Public housing evictions put end to neighbourhood meth den
RESIDENTS of a southside suburb plagued by drug-fuelled crime have had a victory.
Their two-year battle to get rid of a meth den and nuisance tenants at two public housing properties in Bethania has come to an end.
Police raids and eviction notices at the state-owned properties in Federation Drive and Montrose Ave in December resulted in the residents being moved last month.
The clean-up continued last week with another police raid on a private property in Federation Dr, near where a dog was set alight and a man stabbed in December.
It is believed hydroponic equipment was removed from a shed at the back of the property and the tenant escorted by police off the premises.
Residents said there was a collective sigh of relief after the houses were vacated and people charged.
Since 2017, they have endured incidents including listening to a three-year-old child cry for hours after she was left alone in a locked house.
A neighbour slipped a Vegemite sandwich through the widow to stop the girl crying.
Others watched helplessly as a local club's ride-on lawnmower was towed down Federation Dr in the early hours of a morning in July and stolen after the clubhouse was ransacked.
If that was not enough to bear, a second state-owned house in nearby Montrose Ave was also attracting police attention.
A car crashed through the front fence of the property in February last year and was later stopped by police when road spikes were used and police drew a taser gun.
In December, just before tenants of both houses were evicted, a man was stabbed and his family's dog set on fire in the once-peaceful Federation Dr.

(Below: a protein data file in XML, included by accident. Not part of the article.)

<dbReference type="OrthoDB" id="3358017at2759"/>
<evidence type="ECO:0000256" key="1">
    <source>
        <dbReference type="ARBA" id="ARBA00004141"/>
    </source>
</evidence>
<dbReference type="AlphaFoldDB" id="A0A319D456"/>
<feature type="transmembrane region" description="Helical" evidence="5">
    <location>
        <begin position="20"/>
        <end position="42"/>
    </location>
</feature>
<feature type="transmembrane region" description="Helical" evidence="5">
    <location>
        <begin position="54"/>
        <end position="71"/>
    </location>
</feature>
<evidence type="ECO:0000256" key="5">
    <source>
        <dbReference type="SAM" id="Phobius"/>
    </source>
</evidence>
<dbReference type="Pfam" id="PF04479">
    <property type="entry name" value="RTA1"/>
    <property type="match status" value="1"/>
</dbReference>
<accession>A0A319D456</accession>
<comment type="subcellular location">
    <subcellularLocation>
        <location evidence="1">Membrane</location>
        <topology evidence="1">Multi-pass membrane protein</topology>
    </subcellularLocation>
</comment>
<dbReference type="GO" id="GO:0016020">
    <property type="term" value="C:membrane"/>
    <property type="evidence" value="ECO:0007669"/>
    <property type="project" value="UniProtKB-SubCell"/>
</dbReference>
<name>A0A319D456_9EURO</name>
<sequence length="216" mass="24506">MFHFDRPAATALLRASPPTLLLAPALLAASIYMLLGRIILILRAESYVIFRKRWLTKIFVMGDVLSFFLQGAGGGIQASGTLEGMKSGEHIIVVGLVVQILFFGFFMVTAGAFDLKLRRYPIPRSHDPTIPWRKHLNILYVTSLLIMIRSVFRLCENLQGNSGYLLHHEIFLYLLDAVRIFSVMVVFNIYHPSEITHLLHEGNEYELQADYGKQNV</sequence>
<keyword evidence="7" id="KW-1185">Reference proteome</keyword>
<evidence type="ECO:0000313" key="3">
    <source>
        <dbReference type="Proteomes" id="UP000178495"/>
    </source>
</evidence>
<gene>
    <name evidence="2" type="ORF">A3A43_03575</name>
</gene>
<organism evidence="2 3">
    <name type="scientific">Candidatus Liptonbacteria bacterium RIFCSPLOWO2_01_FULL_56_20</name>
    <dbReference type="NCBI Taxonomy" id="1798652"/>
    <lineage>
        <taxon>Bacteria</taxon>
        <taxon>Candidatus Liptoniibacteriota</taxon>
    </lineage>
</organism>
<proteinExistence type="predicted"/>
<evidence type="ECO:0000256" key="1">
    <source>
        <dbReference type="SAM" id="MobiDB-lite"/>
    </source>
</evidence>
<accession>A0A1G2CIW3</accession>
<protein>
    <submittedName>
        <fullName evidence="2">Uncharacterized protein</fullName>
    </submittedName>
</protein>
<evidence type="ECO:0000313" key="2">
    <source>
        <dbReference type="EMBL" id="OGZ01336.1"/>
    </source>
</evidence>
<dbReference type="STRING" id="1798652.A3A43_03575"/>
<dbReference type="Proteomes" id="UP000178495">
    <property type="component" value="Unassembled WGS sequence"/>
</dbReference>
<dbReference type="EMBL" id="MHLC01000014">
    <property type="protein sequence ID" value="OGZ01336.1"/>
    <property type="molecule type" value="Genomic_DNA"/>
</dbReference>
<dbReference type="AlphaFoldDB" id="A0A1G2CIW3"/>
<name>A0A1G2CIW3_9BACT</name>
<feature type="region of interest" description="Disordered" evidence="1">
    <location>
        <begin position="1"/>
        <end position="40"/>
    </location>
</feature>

Fires were lit in the backyard during a fire ban and the fire brigade called and a local early education centre's bus stolen from the street.
But it was a run-down caravan, partly parked on the footpath and used as a meth den, that triggered the most outrage.
Residents watched in horror as a man injected methamphetamines while inside the caravan, just metres from people out walking.
The incident prompted resident Diana Howes to establish the Bethania Action Group, which organised a street march in June to lobby for more police officers on the local beat
More than 50 residents marched down Federation Dr past the meth den caravan to throw the spotlight on the neighbourhood disaster unfolding.
"It's taken two years to clean up this street but I am grateful that police, the local MP, and Public Works and Housing worked with the community to have these tenants, who were living on the wrong side of the law, evicted and held accountable," Ms Howes said.
"We had no local representation as the local councillor had been suspended so it has been very difficult to achieve this outcome to make the streets safe again.
"The people living in that street no longer live in fear of their lives and the children are, once again, able to play in their backyards.
"They don't have to constantly look over their shoulders for stolen cars, angry drug dealers and reckless behaviour, paid for by the taxpayer."
Ms Howes was scathing in her assessment of the Department of Public Works and Housing.
She said it failed to follow up on a resident's complaint about a child left alone locked up in state housing and failed to house people without adversely affecting the rest of the neighbourhood.
She said it had an informal policy of laziness when dealing with problem tenants.
"Instead they fobbed off their responsibilities to the community and wasted valuable police resources."
Logan District Inspector Glenn Allen said the good outcome was because many tiers of government worked together sharing information about events in the street.
He said it took two years to clean up because tenants had rights and visitors to the properties were committing offences.
"In this case, people have rights to be in their own house and they have to have a number of chances to rectify their behaviour," he said.
"There were different people who were not living there going into the houses - so it was a complex case which is why it may have taken longer than usual.
"One agency cannot do it all - crime is only one aspect there are also usually other issues like welfare or housing problems.
"There was a lot of collaboration to achieve this and it will be ongoing."
Ms Fentiman said she had always taken the concerns of local residents seriously and glad the community was safer.